I’d like to share a ramble of some Halloween memories (emphasis on “ramble”) and I hope that some may resonate with you.
From the time I was a toddler our family tradition was to select a pumpkin a couple of weeks before Halloween. My sister and parents and I would go to a farm and pick out a pumpkin or two. I always wanted the biggest one the field had to offer. To temper our enthusiasm my father had a rule that you could choose a large one but you needed to be able to carry it back to the trunk of the car.
Since I was young at the time I’m not sure how big my selected pumpkins actually were, but to me they seemed enormous. When we got home it was my father’s job to scoop out the seeds from the interior. I know his arm was often in up to his elbow so I suspect the final choice wasn’t too shabby.
We would draw a typical face—triangular nose and eyes and a toothy grin. Never anything scary or devilish since I couldn’t even watch a 1931 Frankenstein movie with Boris Karloff without a blanket over my head. If I watched too much of it I would have nightmares. In that era there were a host of Dracula movies as well. Frankenstein used to be played around Halloween, just as the Wizard of Oz was played annually on American commercial network television from 1959 to 1991, between Thanksgiving and Christmas.
In our late 20s my husband and I led a children’s group; together we planned a haunted house in which the teen members dressed up to give a mild scare to the smaller children. We borrowed reel-to-reel movies—Creature from the Black Lagoon (1954), and Frankenstein; from the Cumberland County Library. The little children laughed themselves silly because the old special effects were so inferior to those of the 1990s. I wondered how it was that I was so frightened, while they were totally amused.
Our family never liked “scary” but that is not to say we weren’t devilish. One year the children who tried to make toilet paper streamers on the trees in our front yard were lacking in technique, so my father accompanied a group of mischievous boys to show them how to toss rolls of paper over tree limbs for a better effect. Dad had a good arm and many of the streamers stayed perched up high well into November. The mothers in the neighborhood gave Dad a good scolding; in his late 30s he was a handsome fellow and I suspect that most of them just wanted to interact with him!
This year I have already seen at least three 10-foot-tall lawn skeletons, complete with moving eyes! I looked up what they cost and found prices beginning at $300. And we thought buying candy bars at five cents a piece was extravagant!
Speaking of which, I’m not certain when they downsized candy bars or declared that kids after having eaten candy “bounced off the walls,” but when I was young we would go door to door in a modest neighborhood to trick-or-treat, and our candy bars were 10 times larger than those offered today. Furthermore we filled two large shopping bags! Real booty. I can’t say we ate them with any restraint, either; it was an all-out feeding frenzy. (Yet we all survived the holiday).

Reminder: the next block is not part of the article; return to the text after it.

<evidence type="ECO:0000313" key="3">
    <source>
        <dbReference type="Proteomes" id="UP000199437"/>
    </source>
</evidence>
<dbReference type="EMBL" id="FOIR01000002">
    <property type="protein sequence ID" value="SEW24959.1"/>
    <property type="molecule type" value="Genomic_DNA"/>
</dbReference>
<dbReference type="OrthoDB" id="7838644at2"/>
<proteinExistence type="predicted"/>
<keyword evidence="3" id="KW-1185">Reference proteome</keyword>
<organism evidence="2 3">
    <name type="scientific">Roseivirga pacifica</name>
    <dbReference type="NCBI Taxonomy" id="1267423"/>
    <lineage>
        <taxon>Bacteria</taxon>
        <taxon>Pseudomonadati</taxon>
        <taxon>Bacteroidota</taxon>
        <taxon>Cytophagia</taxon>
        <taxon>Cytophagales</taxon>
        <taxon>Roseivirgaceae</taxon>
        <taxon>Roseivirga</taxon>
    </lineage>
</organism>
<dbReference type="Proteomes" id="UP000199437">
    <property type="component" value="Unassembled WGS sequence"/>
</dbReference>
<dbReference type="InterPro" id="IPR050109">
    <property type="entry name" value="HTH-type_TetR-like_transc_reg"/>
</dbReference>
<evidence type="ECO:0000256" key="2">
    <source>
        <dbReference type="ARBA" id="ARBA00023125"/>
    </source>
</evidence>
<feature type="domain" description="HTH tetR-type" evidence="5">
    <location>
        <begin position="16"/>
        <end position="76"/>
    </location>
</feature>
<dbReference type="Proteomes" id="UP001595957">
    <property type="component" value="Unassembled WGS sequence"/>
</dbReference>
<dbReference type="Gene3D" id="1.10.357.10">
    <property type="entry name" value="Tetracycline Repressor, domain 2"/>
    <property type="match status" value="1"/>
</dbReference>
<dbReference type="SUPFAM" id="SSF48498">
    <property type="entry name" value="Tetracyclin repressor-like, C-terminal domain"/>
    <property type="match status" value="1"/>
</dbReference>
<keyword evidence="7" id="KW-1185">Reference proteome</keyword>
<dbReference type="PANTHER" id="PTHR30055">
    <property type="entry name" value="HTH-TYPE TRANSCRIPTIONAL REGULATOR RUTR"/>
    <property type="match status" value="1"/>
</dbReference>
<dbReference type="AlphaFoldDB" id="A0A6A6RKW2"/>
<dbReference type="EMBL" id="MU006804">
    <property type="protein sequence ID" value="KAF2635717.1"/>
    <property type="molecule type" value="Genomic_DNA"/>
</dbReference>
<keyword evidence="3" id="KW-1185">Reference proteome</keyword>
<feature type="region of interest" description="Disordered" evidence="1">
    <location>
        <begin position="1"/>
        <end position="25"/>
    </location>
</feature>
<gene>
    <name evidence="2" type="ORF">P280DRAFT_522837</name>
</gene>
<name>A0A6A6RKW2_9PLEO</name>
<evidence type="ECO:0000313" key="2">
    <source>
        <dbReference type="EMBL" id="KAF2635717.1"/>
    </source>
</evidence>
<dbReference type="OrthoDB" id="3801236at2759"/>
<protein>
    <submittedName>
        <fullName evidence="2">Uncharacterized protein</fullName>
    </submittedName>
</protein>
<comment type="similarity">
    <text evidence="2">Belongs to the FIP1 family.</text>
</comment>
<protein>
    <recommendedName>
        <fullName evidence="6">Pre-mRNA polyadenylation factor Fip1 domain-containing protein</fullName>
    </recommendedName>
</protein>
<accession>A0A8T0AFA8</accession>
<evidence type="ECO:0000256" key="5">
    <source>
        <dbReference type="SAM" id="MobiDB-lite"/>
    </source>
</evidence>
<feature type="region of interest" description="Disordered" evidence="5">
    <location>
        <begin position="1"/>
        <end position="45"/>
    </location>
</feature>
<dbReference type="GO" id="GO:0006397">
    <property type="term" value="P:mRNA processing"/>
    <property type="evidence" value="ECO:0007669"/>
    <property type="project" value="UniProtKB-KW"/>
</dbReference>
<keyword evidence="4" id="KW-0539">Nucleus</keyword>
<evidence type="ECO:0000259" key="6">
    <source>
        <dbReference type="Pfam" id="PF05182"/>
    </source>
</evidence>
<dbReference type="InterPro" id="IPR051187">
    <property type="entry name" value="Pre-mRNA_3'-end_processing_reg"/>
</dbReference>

Let’s go back to pumpkins, shall we?
How did these large orange squash become associated with Halloween? Their tradition apparently began in the British Isles. In Irish lore a character named Stingy Jack tricked the Devil for personal profit. When Jack died the Lord refused him entrance into heaven and denied him access to hell; an earthly purgatory was his sentence. His continual prowls caused people to carve demonic faces in turnips to frighten him away. Irish immigrants brought this tradition to the United States.
Scientists have traced the origins of pumpkins in North America to about 9,000 years ago. Seeds have been found in Mexico and were dated between 7000 and 5550 B.C. Indigenous people of North America grew pumpkins long before the cultivation of corn or beans.
I still pretty much swear off all things scary and candy is now judiciously hidden from me, only to be doled out with some prodding. But pumpkins have continued to play a role in our autumn décor.
Being from a glass town, for many years we have had a special interest in handblown glass pumpkins. By the looks of the line at WheatonArts Annual Craft Festival’s pumpkin patch, we are not alone. Hundreds of glass pumpkins are sold from atop hay bales on which are perched these iconic squash of all sizes, shapes, and colors, over two days’ time.
This past weekend I worked with Skitch Manon, a local glass artisan of Working Man Handmade. Pumpkins are a staple for him this time of year, and no one is better at blowing them out. Skitch had set up his own patch in Millville, outside of his studio on Mays Landing and Hance Bridge roads.
I asked him if he would lead me through the process so that I could make my own pumpkin. I use the word “lead” loosely, but I did get to gather the glass, roll it out on a marver table, and press it into an optic mold. I also blew out the bubble of glass. I come from a long line of glass manufacturers, engineers, and artisans, and this exercise of taking molten glass to form an object I consider to be part of my DNA. Still, it was a little scary shaping a blistering hot object.
No matter what traditions you have at Halloween I hope it is safe, fun, and not completely without that scary touch!
- University of California.edu.
- Pumpkins – American Indian Health and Diet Project, ku.edu
- Niethammer, Carolyn. American Indian Food and Lore. New York: Macmillan Publishing Co., 1974.
- Why Do We Carve Pumpkins at Halloween? www.britannica.com